Can My Child Decide Which Parent to Live With?
Another of the common questions about child custody in Illinois, children in the state do not get to outright choose to reside with one parent. The child’s wishes can be taken into consideration as one factor in determining where a child will reside.
What Happens when Parents Cannot Agree on Custody?
When parents cannot reach an agreement on custody, the court will sometimes mandate mediation. A mediator is trained and appointed by the court as a neutral third party. Mediators work to help parents reach an agreement on custody. Mediation discussions remain confidential regardless of the outcome and if the parties are unable to reach an agreement, the issue will proceed to trial.
Sometimes, when parents cannot come to an agreement, the court will appoint guardian ad litem to assist the court in making a determination about custody, based on the best interest of the child. The custody evaluator’s determinations will be taken into consideration when the custody issue goes to trial and the judge decides.
Can I Increase My Chances of a Larger Custody Agreement?
An experienced family attorney, such as O’Dekirk, Allred and Associates in Joliet, can advise you about ways to increase your chances at a better outcome and answer your questions about child custody in Illinois.
Here is an additional list to help you when proceeding with a divorce and wanting to achieve your goals regarding the time you wish to be granted with your children.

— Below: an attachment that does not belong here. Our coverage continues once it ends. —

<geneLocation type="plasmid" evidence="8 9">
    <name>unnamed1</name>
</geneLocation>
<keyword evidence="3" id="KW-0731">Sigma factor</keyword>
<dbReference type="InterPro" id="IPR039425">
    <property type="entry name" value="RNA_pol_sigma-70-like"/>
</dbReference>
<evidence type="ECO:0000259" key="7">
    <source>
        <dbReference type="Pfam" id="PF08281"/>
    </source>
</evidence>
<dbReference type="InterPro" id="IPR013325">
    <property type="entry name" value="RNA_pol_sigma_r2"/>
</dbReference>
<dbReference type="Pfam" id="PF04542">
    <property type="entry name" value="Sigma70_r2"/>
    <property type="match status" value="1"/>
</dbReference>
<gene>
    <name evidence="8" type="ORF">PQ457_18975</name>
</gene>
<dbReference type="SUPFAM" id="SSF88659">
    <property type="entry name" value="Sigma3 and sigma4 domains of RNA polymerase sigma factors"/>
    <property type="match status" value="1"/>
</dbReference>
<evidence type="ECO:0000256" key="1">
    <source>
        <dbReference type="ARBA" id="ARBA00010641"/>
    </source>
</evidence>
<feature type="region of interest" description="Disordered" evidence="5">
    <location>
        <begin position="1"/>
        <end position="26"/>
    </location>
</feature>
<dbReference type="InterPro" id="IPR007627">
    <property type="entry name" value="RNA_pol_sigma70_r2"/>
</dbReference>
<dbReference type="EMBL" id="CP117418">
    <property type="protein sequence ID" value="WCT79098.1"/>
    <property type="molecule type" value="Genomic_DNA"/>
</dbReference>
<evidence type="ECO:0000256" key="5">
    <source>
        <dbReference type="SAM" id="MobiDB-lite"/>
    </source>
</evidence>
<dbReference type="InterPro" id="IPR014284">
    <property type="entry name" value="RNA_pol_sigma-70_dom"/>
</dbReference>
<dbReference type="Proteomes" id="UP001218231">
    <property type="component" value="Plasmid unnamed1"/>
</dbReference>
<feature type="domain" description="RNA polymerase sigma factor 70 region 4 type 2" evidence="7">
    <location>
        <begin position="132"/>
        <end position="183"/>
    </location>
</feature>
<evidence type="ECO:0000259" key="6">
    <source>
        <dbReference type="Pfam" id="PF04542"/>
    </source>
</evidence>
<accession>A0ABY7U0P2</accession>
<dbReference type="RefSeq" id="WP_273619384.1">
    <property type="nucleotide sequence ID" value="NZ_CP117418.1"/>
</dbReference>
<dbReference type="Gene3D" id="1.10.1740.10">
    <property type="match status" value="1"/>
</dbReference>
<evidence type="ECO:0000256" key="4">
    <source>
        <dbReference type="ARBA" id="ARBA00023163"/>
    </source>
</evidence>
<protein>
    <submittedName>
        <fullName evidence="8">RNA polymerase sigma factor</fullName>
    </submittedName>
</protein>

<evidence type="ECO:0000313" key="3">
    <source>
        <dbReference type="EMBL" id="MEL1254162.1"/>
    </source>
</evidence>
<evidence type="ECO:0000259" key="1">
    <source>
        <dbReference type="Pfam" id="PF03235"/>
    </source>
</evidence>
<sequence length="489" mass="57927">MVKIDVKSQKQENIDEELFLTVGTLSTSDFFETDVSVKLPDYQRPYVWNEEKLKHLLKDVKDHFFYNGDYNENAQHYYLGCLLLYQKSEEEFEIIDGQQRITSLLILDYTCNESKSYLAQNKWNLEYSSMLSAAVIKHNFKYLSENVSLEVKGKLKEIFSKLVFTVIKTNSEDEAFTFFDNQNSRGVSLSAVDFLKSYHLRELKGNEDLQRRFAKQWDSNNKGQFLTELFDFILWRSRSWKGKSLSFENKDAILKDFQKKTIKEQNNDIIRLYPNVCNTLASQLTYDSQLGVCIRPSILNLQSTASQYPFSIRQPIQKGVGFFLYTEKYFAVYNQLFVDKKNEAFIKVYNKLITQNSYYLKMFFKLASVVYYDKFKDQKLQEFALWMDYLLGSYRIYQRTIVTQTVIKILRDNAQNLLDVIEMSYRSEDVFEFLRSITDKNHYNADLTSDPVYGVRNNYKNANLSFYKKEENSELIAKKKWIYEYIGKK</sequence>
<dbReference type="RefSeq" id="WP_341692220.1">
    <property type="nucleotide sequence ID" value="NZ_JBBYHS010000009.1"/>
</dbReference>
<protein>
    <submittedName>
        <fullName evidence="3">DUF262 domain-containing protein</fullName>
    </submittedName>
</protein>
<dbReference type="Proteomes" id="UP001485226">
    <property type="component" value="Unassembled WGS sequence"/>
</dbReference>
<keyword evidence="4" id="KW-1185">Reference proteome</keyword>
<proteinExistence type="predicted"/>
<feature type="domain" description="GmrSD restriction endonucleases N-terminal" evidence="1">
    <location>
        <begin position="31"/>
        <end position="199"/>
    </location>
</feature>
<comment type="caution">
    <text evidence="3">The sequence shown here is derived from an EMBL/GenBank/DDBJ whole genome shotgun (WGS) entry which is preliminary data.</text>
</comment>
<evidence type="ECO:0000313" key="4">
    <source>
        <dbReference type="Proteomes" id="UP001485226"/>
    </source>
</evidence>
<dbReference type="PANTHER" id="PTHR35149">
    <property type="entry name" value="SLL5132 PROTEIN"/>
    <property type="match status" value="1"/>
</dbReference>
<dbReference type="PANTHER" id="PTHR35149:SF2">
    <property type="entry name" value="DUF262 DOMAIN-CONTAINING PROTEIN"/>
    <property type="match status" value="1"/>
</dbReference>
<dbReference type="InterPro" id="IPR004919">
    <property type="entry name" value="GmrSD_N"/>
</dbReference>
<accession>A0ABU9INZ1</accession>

- Do not make the other parent’s visitations difficult or complicated. Also, do not interfere with their visitation rights.
- Do not yell at the other parent or your child.
- Avoid any physical confrontations.
- Make all child support payments
- Do not take your child out of daycare or school for a non-emergency without discussing it with the other parent.
- Try to engage in positive interactions as much as possible with the other parent and your child.
- Consult with your attorney before making any significant changes to your living arrangements.
- Do not unfairly or excessively criticize the other parent to others or your child, even if you feel your criticisms are all warranted.
- Do not deny the other parent phone contact when the child is with you.
What Should I do at a Custody Trial?
In a custody trial, it is important to present yourself in the best possible light. Be sure to dress professionally and always exhibit good conduct. Be calm during all testimony and try to maintain neutral facial expressions – no matter what. It is important to avoid letting the judge see expressions of anger or frustration. Let your attorney object when objections are needed. If you need to tell your attorney something in court, write a note. It is important to always conduct yourself professionally in court.
If you have additional common questions about child custody in Illinois, contact us here at O’Dekirk, Allred and Associates in Joliet. We can help you with your custody issues and work diligently on your behalf to achieve the best possible outcome.